The headlines about the Bradley Manning WikiLeaks trial offer a great lesson on messaging development. Scanning my Twitter feed and the Washington Post headlines, I thought, at first, that the uber-leaker was acquitted. That’s because the headlines all focused on the fact that he was cleared of the major charge of aiding the enemy rather than the fact that he was found guilty on the 20 or so other charges. The only thing, however, that jumped out from my IPhone screen was the word, acquitted.
The editors’ framing of the headline was the right one, but reminds us how important message development is, especially when you are limited to 140 characters. There isn’t room for fine print when you are skimming content on a mobile device, so it’s easy to misunderstand and be misunderstood. As you think about Twitter and Facebook posts or subject lines in emails, take the time to word these carefully not only to get people to read them but also to be accurate.
Here are a couple of tips for better message development in your communications:
Be really clear about what is the most important thing you want to get across. For example, if you are tweeting about a frustrating customer relations experience, you could tweet “ACME Company Stinks,” which allows you to vent but doesn’t really communicate anything beyond displeasure. Or you could say “ACME Company won’t respond to me to fix my broken product,” which now tells me a lot more and opens the door for conversation.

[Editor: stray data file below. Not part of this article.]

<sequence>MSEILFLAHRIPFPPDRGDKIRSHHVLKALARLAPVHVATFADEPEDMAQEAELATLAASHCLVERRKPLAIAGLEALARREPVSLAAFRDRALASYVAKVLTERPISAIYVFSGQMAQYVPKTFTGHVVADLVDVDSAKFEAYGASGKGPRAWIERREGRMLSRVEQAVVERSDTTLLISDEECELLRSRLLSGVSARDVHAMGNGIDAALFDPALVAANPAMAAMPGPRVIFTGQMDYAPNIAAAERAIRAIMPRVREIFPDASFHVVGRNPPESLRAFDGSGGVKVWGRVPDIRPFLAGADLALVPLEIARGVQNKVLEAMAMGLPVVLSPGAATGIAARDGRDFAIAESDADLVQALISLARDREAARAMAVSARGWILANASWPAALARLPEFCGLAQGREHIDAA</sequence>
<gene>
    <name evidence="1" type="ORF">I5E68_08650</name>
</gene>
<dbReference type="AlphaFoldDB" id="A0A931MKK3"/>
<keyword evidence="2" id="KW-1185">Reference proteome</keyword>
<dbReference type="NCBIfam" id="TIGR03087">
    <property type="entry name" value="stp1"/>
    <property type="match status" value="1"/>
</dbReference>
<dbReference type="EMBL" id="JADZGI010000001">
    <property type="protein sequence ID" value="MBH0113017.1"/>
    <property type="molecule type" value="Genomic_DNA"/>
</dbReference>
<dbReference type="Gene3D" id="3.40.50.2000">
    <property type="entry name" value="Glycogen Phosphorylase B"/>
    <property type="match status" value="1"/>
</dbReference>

This is especially important in email subject lines. How many times have you sent an email requiring a response only to find out that it was never opened? Perhaps the recipient didn’t feel the pressure and focused on other more urgent emails. Consider writing “URGENT: NEED YOUR RESPONSE” as opposed to “QUESTION ABOUT UPCOMING MEETING.” The former tells me that I need to respond and because it doesn’t tell me what it’s about, I’m curious, while the latter suggests that I could wait.
Don’t Beat Around the Bush. People don’t have time when reading 50 to 100 emails a day or scrolling through their various feeds to figure out what you are trying to tell them. Keep it simple and short. “Manning Acquitted of Most Serious Charge; Guilty on 20 Others” might have been a little clearer than “Bradley Manning Acquitted of Aiding the Enemy.”